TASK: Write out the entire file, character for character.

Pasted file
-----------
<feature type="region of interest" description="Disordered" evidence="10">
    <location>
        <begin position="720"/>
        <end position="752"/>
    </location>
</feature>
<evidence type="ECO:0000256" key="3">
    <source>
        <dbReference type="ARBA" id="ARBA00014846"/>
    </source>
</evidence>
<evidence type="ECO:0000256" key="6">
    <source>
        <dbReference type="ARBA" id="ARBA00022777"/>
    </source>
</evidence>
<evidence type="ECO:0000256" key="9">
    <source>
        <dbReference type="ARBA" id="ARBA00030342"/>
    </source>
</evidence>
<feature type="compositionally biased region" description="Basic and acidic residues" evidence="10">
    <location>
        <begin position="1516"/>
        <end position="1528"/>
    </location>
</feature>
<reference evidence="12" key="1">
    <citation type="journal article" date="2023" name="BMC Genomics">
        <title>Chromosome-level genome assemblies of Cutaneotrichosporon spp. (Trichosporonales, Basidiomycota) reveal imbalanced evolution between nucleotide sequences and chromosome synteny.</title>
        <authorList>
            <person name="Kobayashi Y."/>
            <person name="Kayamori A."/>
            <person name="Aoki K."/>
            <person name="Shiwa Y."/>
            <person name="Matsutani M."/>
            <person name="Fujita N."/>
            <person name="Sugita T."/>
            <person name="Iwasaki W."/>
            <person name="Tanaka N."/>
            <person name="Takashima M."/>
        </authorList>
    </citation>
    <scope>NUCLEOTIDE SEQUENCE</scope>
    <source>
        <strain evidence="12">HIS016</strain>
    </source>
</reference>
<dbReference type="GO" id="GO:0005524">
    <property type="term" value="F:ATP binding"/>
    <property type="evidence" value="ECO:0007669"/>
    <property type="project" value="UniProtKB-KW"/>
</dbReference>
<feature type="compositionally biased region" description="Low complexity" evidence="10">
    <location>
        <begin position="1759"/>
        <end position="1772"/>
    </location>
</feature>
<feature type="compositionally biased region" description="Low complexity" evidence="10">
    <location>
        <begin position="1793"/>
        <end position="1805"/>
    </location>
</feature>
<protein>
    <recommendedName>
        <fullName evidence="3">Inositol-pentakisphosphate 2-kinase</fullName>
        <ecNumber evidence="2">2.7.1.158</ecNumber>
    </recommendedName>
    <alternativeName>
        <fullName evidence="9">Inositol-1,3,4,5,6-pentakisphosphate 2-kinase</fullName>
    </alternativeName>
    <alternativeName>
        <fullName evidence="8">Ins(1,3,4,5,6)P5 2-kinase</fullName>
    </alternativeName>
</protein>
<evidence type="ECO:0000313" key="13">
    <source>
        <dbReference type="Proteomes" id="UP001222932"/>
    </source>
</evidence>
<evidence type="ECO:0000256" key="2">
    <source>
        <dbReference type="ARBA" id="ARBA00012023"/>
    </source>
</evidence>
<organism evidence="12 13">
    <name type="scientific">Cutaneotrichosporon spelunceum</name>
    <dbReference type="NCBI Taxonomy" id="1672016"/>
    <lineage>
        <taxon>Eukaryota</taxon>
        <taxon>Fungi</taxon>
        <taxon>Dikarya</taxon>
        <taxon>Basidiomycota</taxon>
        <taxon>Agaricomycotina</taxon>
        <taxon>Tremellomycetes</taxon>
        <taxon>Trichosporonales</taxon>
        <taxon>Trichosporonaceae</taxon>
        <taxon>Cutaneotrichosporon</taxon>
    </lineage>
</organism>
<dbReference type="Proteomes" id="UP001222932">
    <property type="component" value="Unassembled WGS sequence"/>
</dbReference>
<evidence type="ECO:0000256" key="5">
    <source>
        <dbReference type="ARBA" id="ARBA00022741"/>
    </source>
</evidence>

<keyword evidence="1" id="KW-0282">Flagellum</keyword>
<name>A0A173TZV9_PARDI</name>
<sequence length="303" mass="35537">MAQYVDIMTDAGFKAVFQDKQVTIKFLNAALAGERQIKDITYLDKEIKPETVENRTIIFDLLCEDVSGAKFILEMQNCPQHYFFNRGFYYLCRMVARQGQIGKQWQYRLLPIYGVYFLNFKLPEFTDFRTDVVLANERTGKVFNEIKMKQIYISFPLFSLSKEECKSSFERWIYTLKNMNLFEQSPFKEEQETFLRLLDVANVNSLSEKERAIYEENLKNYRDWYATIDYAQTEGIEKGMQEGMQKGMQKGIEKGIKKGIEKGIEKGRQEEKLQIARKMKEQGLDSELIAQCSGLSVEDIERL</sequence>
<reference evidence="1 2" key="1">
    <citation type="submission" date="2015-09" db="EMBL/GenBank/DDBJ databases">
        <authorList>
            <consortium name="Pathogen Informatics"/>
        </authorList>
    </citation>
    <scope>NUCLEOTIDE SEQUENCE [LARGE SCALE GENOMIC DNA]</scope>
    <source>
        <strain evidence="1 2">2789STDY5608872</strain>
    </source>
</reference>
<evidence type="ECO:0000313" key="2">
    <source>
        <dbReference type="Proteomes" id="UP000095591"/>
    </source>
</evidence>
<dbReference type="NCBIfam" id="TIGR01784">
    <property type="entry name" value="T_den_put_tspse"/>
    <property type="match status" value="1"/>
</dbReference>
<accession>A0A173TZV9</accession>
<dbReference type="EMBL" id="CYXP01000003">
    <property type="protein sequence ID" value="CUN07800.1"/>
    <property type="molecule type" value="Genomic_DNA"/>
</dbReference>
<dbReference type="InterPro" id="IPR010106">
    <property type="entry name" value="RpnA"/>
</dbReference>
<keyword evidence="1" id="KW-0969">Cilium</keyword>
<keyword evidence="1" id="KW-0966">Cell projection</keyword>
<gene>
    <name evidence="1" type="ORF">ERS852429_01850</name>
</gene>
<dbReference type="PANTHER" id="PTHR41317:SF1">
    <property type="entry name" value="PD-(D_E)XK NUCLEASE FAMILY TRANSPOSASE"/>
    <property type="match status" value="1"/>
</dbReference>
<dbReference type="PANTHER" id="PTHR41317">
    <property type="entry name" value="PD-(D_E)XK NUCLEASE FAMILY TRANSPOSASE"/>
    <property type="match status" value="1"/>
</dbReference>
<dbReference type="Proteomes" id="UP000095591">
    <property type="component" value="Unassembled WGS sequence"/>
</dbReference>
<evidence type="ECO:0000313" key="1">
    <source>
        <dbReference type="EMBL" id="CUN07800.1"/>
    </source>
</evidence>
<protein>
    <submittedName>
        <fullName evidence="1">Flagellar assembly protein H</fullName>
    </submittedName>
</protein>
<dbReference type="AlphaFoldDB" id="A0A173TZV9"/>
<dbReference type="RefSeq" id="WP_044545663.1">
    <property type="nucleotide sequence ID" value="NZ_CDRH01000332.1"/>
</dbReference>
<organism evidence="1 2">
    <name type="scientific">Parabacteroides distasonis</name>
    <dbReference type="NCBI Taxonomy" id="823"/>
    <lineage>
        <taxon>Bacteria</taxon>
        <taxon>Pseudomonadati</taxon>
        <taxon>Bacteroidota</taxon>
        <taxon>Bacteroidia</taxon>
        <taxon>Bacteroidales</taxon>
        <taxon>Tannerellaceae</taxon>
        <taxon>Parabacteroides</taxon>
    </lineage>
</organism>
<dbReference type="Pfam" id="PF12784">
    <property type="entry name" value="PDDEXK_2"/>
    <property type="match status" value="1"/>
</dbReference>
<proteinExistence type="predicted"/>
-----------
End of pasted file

<feature type="region of interest" description="Disordered" evidence="10">
    <location>
        <begin position="720"/>
        <end position="752"/>
    </location>
</feature>
<evidence type="ECO:0000256" key="3">
    <source>
        <dbReference type="ARBA" id="ARBA00014846"/>
    </source>
</evidence>
<evidence type="ECO:0000256" key="6">
    <source>
        <dbReference type="ARBA" id="ARBA00022777"/>
    </source>
</evidence>
<evidence type="ECO:0000256" key="9">
    <source>
        <dbReference type="ARBA" id="ARBA00030342"/>
    </source>
</evidence>
<feature type="compositionally biased region" description="Basic and acidic residues" evidence="10">
    <location>
        <begin position="1516"/>
        <end position="1528"/>
    </location>
</feature>
<reference evidence="12" key="1">
    <citation type="journal article" date="2023" name="BMC Genomics">
        <title>Chromosome-level genome assemblies of Cutaneotrichosporon spp. (Trichosporonales, Basidiomycota) reveal imbalanced evolution between nucleotide sequences and chromosome synteny.</title>
        <authorList>
            <person name="Kobayashi Y."/>
            <person name="Kayamori A."/>
            <person name="Aoki K."/>
            <person name="Shiwa Y."/>
            <person name="Matsutani M."/>
            <person name="Fujita N."/>
            <person name="Sugita T."/>
            <person name="Iwasaki W."/>
            <person name="Tanaka N."/>
            <person name="Takashima M."/>
        </authorList>
    </citation>
    <scope>NUCLEOTIDE SEQUENCE</scope>
    <source>
        <strain evidence="12">HIS016</strain>
    </source>
</reference>
<dbReference type="GO" id="GO:0005524">
    <property type="term" value="F:ATP binding"/>
    <property type="evidence" value="ECO:0007669"/>
    <property type="project" value="UniProtKB-KW"/>
</dbReference>
<feature type="compositionally biased region" description="Low complexity" evidence="10">
    <location>
        <begin position="1759"/>
        <end position="1772"/>
    </location>
</feature>
<feature type="compositionally biased region" description="Low complexity" evidence="10">
    <location>
        <begin position="1793"/>
        <end position="1805"/>
    </location>
</feature>
<protein>
    <recommendedName>
        <fullName evidence="3">Inositol-pentakisphosphate 2-kinase</fullName>
        <ecNumber evidence="2">2.7.1.158</ecNumber>
    </recommendedName>
    <alternativeName>
        <fullName evidence="9">Inositol-1,3,4,5,6-pentakisphosphate 2-kinase</fullName>
    </alternativeName>
    <alternativeName>
        <fullName evidence="8">Ins(1,3,4,5,6)P5 2-kinase</fullName>
    </alternativeName>
</protein>
<evidence type="ECO:0000313" key="13">
    <source>
        <dbReference type="Proteomes" id="UP001222932"/>
    </source>
</evidence>
<evidence type="ECO:0000256" key="2">
    <source>
        <dbReference type="ARBA" id="ARBA00012023"/>
    </source>
</evidence>
<organism evidence="12 13">
    <name type="scientific">Cutaneotrichosporon spelunceum</name>
    <dbReference type="NCBI Taxonomy" id="1672016"/>
    <lineage>
        <taxon>Eukaryota</taxon>
        <taxon>Fungi</taxon>
        <taxon>Dikarya</taxon>
        <taxon>Basidiomycota</taxon>
        <taxon>Agaricomycotina</taxon>
        <taxon>Tremellomycetes</taxon>
        <taxon>Trichosporonales</taxon>
        <taxon>Trichosporonaceae</taxon>
        <taxon>Cutaneotrichosporon</taxon>
    </lineage>
</organism>
<dbReference type="Proteomes" id="UP001222932">
    <property type="component" value="Unassembled WGS sequence"/>
</dbReference>
<evidence type="ECO:0000256" key="5">
    <source>
        <dbReference type="ARBA" id="ARBA00022741"/>
    </source>
</evidence>

<keyword evidence="1" id="KW-0282">Flagellum</keyword>
<name>A0A173TZV9_PARDI</name>
<sequence length="303" mass="35537">MAQYVDIMTDAGFKAVFQDKQVTIKFLNAALAGERQIKDITYLDKEIKPETVENRTIIFDLLCEDVSGAKFILEMQNCPQHYFFNRGFYYLCRMVARQGQIGKQWQYRLLPIYGVYFLNFKLPEFTDFRTDVVLANERTGKVFNEIKMKQIYISFPLFSLSKEECKSSFERWIYTLKNMNLFEQSPFKEEQETFLRLLDVANVNSLSEKERAIYEENLKNYRDWYATIDYAQTEGIEKGMQEGMQKGMQKGIEKGIKKGIEKGIEKGRQEEKLQIARKMKEQGLDSELIAQCSGLSVEDIERL</sequence>
<reference evidence="1 2" key="1">
    <citation type="submission" date="2015-09" db="EMBL/GenBank/DDBJ databases">
        <authorList>
            <consortium name="Pathogen Informatics"/>
        </authorList>
    </citation>
    <scope>NUCLEOTIDE SEQUENCE [LARGE SCALE GENOMIC DNA]</scope>
    <source>
        <strain evidence="1 2">2789STDY5608872</strain>
    </source>
</reference>
<evidence type="ECO:0000313" key="2">
    <source>
        <dbReference type="Proteomes" id="UP000095591"/>
    </source>
</evidence>
<dbReference type="NCBIfam" id="TIGR01784">
    <property type="entry name" value="T_den_put_tspse"/>
    <property type="match status" value="1"/>
</dbReference>
<accession>A0A173TZV9</accession>
<dbReference type="EMBL" id="CYXP01000003">
    <property type="protein sequence ID" value="CUN07800.1"/>
    <property type="molecule type" value="Genomic_DNA"/>
</dbReference>
<dbReference type="InterPro" id="IPR010106">
    <property type="entry name" value="RpnA"/>
</dbReference>
<keyword evidence="1" id="KW-0969">Cilium</keyword>
<keyword evidence="1" id="KW-0966">Cell projection</keyword>
<gene>
    <name evidence="1" type="ORF">ERS852429_01850</name>
</gene>
<dbReference type="PANTHER" id="PTHR41317:SF1">
    <property type="entry name" value="PD-(D_E)XK NUCLEASE FAMILY TRANSPOSASE"/>
    <property type="match status" value="1"/>
</dbReference>
<dbReference type="PANTHER" id="PTHR41317">
    <property type="entry name" value="PD-(D_E)XK NUCLEASE FAMILY TRANSPOSASE"/>
    <property type="match status" value="1"/>
</dbReference>
<dbReference type="Proteomes" id="UP000095591">
    <property type="component" value="Unassembled WGS sequence"/>
</dbReference>
<evidence type="ECO:0000313" key="1">
    <source>
        <dbReference type="EMBL" id="CUN07800.1"/>
    </source>
</evidence>
<protein>
    <submittedName>
        <fullName evidence="1">Flagellar assembly protein H</fullName>
    </submittedName>
</protein>
<dbReference type="AlphaFoldDB" id="A0A173TZV9"/>
<dbReference type="RefSeq" id="WP_044545663.1">
    <property type="nucleotide sequence ID" value="NZ_CDRH01000332.1"/>
</dbReference>
<organism evidence="1 2">
    <name type="scientific">Parabacteroides distasonis</name>
    <dbReference type="NCBI Taxonomy" id="823"/>
    <lineage>
        <taxon>Bacteria</taxon>
        <taxon>Pseudomonadati</taxon>
        <taxon>Bacteroidota</taxon>
        <taxon>Bacteroidia</taxon>
        <taxon>Bacteroidales</taxon>
        <taxon>Tannerellaceae</taxon>
        <taxon>Parabacteroides</taxon>
    </lineage>
</organism>
<dbReference type="Pfam" id="PF12784">
    <property type="entry name" value="PDDEXK_2"/>
    <property type="match status" value="1"/>
</dbReference>
<proteinExistence type="predicted"/>